Last week’s 30-day Regular Session activity ended with over 100 bills on the Governor’s desk. Having already completed 28 legislative days, both the House and the Senate raced to approve bills through the process until the figurative and literal eleventh hour.
We’ve now entered into the veto recess period, which means last week was the final opportunity for lawmakers to pass bills and still have the opportunity to override any gubernatorial vetoes before the final day of the legislative session. The Governor has ten days to sign a bill, let it become law without his signature, or veto it.
The Kentucky General Assembly approved the second half of the state’s 24-month spending plan after uncertainties from COVID-19 cut budget negotiations short nearly a year ago.
The executive budget, contained in House Bill 192, is as a near continuation budget from the previous fiscal year with necessary modifications. In addition to making structural changes that would ensure the road fund is spent on roads, the executive budget would put $134 million into the rainy day fund this year and another $609 million next year. The executive budget also includes a 2 percent increase in funding for higher education through a performance-based model, targeted raises for crime lab technicians, and money for the coroner’s office. This budget also addresses Kentucky’s severely outdated unemployment insurance system.
Senate changes to the budget’s accompanying revenue measure, known as House Bill 249, would allow the motor vehicle commission to charge new fees, expand the film industry tax credit, increase the cap on the historic preservation tax credit, allow a one-year property tax exemption for veterans’ service organizations, and manage an emergency disaster relief account within the road fund.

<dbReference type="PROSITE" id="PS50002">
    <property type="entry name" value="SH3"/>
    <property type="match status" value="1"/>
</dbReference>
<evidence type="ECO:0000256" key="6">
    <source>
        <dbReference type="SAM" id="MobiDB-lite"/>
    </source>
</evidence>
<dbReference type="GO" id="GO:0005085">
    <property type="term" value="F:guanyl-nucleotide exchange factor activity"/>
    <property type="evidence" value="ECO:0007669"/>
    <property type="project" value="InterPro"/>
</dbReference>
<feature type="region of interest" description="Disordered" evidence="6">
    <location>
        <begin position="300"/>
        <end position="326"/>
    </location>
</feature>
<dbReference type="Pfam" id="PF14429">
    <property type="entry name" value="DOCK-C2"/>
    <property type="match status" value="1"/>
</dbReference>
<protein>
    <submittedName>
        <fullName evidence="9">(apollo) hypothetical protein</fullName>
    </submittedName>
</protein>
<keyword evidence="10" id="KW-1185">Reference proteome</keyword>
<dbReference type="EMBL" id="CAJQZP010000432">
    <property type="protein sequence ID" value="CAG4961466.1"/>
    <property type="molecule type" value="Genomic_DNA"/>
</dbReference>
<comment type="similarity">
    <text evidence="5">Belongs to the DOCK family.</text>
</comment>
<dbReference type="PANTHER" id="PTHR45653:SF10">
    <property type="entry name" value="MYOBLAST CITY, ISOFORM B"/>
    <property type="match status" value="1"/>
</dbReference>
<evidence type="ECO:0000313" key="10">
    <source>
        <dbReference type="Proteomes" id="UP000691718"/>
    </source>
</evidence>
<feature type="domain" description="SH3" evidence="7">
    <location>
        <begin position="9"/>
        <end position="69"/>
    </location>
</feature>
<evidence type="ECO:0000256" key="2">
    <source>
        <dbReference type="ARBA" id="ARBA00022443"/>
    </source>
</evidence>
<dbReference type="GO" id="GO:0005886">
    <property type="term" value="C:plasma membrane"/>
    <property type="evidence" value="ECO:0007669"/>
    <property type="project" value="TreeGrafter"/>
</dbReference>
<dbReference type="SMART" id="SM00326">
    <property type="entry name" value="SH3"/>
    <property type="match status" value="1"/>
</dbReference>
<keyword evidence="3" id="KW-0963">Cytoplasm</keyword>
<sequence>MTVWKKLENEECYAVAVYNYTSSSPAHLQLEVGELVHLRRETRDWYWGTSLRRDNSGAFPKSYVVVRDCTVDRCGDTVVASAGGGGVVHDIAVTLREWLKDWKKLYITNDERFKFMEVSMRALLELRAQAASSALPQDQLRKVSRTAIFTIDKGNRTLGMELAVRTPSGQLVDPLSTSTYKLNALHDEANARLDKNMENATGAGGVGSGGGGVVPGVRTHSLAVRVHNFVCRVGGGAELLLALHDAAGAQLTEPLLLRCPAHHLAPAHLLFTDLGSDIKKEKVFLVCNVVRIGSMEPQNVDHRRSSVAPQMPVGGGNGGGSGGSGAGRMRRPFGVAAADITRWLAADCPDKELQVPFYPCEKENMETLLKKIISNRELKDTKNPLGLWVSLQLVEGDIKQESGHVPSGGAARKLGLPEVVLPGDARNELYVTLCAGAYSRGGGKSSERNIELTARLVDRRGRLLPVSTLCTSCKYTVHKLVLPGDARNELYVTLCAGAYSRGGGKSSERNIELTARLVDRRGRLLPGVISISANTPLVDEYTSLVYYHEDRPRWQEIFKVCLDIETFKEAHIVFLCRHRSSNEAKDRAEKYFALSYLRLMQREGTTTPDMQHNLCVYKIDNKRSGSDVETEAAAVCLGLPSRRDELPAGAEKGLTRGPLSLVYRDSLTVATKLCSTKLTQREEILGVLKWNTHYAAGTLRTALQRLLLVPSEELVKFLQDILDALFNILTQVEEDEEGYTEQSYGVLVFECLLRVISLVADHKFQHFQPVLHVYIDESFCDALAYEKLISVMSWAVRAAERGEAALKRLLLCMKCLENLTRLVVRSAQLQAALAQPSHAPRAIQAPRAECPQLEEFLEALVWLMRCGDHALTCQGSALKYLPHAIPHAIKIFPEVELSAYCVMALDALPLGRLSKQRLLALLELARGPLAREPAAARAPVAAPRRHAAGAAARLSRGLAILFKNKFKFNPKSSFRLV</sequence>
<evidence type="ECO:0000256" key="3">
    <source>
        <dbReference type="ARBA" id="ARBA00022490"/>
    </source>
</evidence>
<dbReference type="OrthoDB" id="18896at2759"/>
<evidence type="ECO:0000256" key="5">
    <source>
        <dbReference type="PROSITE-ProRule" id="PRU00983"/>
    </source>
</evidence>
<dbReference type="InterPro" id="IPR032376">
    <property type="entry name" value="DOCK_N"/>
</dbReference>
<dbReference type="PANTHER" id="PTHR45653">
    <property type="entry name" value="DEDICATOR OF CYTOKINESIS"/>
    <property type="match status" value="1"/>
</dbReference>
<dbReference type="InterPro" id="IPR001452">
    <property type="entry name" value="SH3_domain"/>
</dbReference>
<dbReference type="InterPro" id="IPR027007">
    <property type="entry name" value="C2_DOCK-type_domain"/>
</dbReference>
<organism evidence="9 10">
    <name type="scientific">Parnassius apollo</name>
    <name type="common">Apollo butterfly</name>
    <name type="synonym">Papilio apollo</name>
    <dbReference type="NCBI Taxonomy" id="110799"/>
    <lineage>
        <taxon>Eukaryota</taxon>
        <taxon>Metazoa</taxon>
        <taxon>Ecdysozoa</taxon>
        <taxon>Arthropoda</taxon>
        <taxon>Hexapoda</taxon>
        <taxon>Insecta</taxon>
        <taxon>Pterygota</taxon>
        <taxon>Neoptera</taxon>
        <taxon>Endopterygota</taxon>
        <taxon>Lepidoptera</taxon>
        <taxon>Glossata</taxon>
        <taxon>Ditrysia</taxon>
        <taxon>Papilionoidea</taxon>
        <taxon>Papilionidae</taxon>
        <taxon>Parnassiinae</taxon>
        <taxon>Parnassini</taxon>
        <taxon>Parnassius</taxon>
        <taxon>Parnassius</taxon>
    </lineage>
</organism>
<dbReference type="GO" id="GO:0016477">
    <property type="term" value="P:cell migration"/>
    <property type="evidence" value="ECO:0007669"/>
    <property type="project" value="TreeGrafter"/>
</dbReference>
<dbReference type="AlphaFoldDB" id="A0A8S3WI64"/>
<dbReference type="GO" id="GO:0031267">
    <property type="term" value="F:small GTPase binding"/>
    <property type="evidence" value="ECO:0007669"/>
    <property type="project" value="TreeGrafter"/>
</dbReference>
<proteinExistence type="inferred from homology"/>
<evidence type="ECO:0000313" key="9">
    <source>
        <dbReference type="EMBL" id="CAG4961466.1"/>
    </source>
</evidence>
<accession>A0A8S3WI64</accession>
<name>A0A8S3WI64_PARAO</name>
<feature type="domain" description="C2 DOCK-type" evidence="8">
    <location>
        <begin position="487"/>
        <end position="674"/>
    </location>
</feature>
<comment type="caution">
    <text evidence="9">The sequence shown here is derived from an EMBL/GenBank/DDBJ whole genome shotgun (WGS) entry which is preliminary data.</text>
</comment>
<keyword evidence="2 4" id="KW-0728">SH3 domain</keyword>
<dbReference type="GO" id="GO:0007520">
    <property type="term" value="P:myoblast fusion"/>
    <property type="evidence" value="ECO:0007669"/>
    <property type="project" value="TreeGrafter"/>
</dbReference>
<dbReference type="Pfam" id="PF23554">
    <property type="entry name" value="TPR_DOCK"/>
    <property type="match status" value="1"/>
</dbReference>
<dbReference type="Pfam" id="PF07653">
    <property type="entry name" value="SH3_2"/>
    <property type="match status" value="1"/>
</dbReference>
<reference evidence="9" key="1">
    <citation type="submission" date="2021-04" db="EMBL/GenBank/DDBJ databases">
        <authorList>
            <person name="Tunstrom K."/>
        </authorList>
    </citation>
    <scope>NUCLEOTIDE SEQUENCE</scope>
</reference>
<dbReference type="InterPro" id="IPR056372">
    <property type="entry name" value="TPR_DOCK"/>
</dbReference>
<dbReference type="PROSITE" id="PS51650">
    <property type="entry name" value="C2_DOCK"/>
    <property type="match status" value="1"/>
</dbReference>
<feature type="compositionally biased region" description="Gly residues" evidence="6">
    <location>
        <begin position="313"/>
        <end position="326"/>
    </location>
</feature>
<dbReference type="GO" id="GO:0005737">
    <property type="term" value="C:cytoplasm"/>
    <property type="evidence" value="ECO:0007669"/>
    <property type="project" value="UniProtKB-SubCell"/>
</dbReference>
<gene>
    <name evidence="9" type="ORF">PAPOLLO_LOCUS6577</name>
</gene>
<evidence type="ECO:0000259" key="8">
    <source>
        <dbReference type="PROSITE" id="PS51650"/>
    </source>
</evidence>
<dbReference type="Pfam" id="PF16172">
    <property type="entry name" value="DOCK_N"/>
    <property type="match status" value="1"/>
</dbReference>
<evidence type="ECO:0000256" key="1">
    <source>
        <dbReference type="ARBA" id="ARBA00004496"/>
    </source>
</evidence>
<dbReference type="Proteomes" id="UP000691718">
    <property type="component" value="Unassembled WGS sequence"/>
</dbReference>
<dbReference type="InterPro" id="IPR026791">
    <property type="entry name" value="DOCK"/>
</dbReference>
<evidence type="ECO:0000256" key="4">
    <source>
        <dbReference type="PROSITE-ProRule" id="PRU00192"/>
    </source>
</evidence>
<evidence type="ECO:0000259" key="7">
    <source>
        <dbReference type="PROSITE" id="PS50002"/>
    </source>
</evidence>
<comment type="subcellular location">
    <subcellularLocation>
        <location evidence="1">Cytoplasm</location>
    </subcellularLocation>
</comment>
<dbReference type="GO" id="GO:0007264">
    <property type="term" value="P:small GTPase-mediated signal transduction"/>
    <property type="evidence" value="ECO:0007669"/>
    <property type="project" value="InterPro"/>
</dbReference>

We are taking a careful and conservative approach as we continue to navigate the uncertainty of the pandemic. The state has received millions in one-time dollars from the federal government through the Coronavirus Aid, Relief, and Economic Security (CARES) Act and the most recent federal stimulus package. Due to these federal funds boosting our society’s various sectors, the economic outlook and state revenue may be artificially inflated. There is no sure way of knowing what state revenues or the economy will look like once there is no stimulus money to help prop things up. It would be financially irresponsible for the state to use one-time dollars to put Kentucky taxpayers on the hook for recurring expenses in future years when we will not lean on federal funds.
An essential aspect of the budget is maintaining legislative authority on the allocation of funds, as required by the Constitution of Kentucky. The bill stipulates that the General Assembly must authorize the use of these monies. Thirty-seven million dollars in federal funding will go toward grants to detect, diagnose, trace, and monitor COVID-19 infections in congregate and vulnerable populations. Additionally, $10 million in state funds will go to the School Facilities Construction Commission for schools recently damaged by flooding.